pets with the elderly scaled

We all know that pets can positively benefit our well-being, happiness and emotional, physical and mental health. In other words, pets are good for the mind, body and soul! You might not already know this, but those over the age of 65 (who own a pet) will statistically make 30% less visits to the doctors, than those without pets.

Terminally ill and elderly people face daily problems, anxieties and sometimes injustices; therefore having the ability to boost their well-being is invaluable. So, can pets benefit the elderly people too?

Here we look at the 8 benefits of pets for the elderly.

1. Improves your mood

After stroking our pets, the anxiety relief hormone, formally known as ‘oxytocin’ is released. This allows us to alleviate stress and better our moods naturally. After all, we’ve all seen just how excited our furry friends get when they see us. Stroking or cuddling a dog for longer than 15 minutes a day is proven to improve our mood and happiness.

Pets can improve our quality of life and help us all feel a little less lonely at times. They sense our pain and know when we’re not feeling ourselves by supplying us with copious amounts of love and affection.

2. Great for exercise

More energetic pets will prove great for the elderly as it pushes and motivates them to go on regular walks, which is great for the mind, body and soul. Walking your pet can be a fun routine of the day and is also a great way of getting fresh air.

3. Better cardiovascular health

Walking our furry friends every day gets our heart pumping and blood flowing, which is great for our cardiovascular health. Other cardiovascular benefits include lower cholesterol, blood pressure and a lower risk of heart attacks.

Pet owners that have previously suffered heart attacks tend to have a longer life than non-pet owners who have suffered heart attacks.

4. Improves your social life

Daily (or regular) walks with your pet doesn’t just improve your health, it also gives you a chance to go out, get some fresh air and meet new people. For an elderly person, making new friends can sometimes make a world of difference, as they may live alone.

5. Promotes a routine and independence

Owning a pet can create a routine for any owner, although this might prove even more beneficial for the elderly. The elderly highly benefit from a regular routine, whilst pets love it too. A pet’s routine will include being fed, walks, cuddles and perhaps a regular treat, or two.

Having a routine set in stone will allow an elderly person to have more motivation each day, whilst creating a great level of independence too, which is great for their mental health.

6. Great for dementia patients

There are around 850,000 people diagnosed with dementia in the UK alone. As shocking as this statistic is, it’s no surprise, considering that dementia begins to develop in someone new around the world every three seconds. Pets can be great for dementia patients, too. It has been scientifically proven that behavioural problems (which unfortunately come alongside dementia) are significantly reduced in those that own pets.

Improved level of nutrition is another key factor in dementia patients with pets. A study undertaken by BrightFocus Foundation proved that using ‘therapy pets’ for a six week duration resulted in one set of dementia patients having an increased level of nutritional intake, in comparison to another set of patients that didn’t have a pet.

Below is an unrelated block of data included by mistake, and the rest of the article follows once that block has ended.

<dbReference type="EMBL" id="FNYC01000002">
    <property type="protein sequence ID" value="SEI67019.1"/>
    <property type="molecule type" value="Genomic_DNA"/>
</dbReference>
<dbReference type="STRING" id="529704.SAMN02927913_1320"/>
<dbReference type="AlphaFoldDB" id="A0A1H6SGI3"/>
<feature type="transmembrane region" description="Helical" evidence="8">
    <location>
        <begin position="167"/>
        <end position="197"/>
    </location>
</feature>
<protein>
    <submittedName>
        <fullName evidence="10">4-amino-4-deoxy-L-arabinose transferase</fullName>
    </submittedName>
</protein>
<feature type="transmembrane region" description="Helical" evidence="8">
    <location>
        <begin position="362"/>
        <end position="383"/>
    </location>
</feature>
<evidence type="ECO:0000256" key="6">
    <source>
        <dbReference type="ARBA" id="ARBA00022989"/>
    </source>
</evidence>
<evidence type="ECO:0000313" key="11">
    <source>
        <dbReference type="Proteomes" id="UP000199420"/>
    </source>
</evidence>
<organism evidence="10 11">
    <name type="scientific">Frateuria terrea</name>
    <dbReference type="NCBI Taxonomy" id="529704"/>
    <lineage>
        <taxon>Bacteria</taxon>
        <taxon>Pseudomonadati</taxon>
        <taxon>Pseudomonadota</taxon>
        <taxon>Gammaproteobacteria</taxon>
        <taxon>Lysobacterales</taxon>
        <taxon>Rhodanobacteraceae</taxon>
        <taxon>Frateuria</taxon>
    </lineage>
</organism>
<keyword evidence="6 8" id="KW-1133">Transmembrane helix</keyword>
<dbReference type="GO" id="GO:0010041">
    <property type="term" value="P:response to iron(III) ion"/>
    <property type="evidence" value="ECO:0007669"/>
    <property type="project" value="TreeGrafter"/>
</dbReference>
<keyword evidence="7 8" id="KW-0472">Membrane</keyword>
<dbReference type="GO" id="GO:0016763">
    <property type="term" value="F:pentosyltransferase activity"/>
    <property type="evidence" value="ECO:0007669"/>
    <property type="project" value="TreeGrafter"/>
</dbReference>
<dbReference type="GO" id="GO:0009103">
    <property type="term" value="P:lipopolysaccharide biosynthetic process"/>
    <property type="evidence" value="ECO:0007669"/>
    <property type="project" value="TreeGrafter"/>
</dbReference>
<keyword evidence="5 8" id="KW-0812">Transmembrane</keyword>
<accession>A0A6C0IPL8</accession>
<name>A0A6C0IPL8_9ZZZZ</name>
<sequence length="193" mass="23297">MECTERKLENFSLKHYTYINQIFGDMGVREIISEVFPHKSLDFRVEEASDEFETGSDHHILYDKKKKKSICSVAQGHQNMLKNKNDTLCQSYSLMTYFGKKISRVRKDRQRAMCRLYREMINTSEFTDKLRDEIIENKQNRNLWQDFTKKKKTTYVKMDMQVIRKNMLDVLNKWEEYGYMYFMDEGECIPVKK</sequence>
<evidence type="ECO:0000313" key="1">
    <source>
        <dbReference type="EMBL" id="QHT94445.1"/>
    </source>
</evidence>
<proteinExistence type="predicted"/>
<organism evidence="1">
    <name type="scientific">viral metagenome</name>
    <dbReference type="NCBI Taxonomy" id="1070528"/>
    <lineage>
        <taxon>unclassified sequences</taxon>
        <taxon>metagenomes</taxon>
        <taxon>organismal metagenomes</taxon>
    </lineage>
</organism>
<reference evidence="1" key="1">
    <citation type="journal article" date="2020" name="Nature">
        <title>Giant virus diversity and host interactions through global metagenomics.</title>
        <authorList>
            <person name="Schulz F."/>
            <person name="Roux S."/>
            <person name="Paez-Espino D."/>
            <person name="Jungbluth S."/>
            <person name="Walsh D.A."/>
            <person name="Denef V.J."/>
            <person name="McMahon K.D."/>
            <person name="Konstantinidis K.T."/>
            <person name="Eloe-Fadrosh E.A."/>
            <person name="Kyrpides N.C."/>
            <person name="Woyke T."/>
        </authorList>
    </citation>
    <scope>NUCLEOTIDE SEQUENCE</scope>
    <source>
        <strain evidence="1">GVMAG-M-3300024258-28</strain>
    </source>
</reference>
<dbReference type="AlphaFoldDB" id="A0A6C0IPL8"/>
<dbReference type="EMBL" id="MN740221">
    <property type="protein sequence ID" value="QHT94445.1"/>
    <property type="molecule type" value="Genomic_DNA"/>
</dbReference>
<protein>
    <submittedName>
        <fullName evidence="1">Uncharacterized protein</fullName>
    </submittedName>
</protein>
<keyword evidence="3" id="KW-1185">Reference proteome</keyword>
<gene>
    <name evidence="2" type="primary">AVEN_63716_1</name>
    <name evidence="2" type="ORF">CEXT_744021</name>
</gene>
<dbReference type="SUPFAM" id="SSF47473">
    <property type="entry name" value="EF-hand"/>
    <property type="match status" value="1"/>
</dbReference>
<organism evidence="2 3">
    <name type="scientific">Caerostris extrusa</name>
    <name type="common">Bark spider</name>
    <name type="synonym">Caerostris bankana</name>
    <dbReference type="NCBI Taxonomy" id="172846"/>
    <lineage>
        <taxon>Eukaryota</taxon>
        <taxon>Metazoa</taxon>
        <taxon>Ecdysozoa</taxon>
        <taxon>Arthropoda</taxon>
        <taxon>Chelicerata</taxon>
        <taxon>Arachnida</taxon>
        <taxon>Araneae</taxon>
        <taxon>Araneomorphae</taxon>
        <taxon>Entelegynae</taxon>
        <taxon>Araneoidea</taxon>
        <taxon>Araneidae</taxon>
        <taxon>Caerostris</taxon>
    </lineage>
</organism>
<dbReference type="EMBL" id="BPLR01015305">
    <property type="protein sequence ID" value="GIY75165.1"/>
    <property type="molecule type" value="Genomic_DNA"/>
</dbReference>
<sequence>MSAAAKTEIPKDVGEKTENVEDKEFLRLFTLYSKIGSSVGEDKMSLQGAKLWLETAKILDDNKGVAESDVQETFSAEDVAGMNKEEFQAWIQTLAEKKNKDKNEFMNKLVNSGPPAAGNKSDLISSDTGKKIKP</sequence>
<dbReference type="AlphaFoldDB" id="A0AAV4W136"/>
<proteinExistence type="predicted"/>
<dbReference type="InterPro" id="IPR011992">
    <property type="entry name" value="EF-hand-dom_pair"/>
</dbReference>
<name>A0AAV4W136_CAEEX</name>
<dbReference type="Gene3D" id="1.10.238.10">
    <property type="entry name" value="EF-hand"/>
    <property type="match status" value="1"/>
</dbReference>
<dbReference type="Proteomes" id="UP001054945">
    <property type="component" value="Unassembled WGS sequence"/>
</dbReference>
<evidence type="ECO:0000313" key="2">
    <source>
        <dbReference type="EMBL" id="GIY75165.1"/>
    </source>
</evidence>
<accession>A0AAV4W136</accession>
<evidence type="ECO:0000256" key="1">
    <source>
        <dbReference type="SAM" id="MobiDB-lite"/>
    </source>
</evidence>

7. Sense of protection, safety and security

We treat our four-legged friends like one of our own, just as they return the favour by acting as our bodyguard sometimes. Our pets will protect us with their lives to ensure we have the security to feel comfortable living in our own homes.

8. Companionship

We don’t call them man’s best friend for no reason. For those who live alone, pets can become the ultimate companion. Your best friend, protector and someone that will never leave your side. Day-to-day companionship with your pet can reduce the feeling of loneliness.

If you think you may benefit from a fluffy friend, you will need to consider which pet and breed is best. Do your research and find out which type of pet is best for your lifestyle and needs. If you’re looking at getting a puppy or kitten, think about their house-training needs too.

Other things to consider include the size of the pet in relation to your home, the amount of exercise they need, how much attention the pet would need, or even if you would prefer to rescue a dog to give it a new, loving home. A huge benefit of rescue dogs is that they’re (usually) house-trained and can be very loving too.

Introducing you to our very important team member

Pets for the elderly

We’re pleased to introduce you to our German Shepherd, Reece. Only 3 years old, he is (very) energetic, loving and always makes our guests feel happy when they visit our offices!

Keep up to date with Reece by following him on Instagram –@reecethegsd

If you already have a pet and need extra assistance, we can help look after your furry friends during our visits. Whatever your requirements, you can be assured of a quality service, delivered by caring, well trained, care workers who are there to support you in your daily routine, enabling you to live life your way.

If you’d like to find out more about how Caremark can help, please contact us here.


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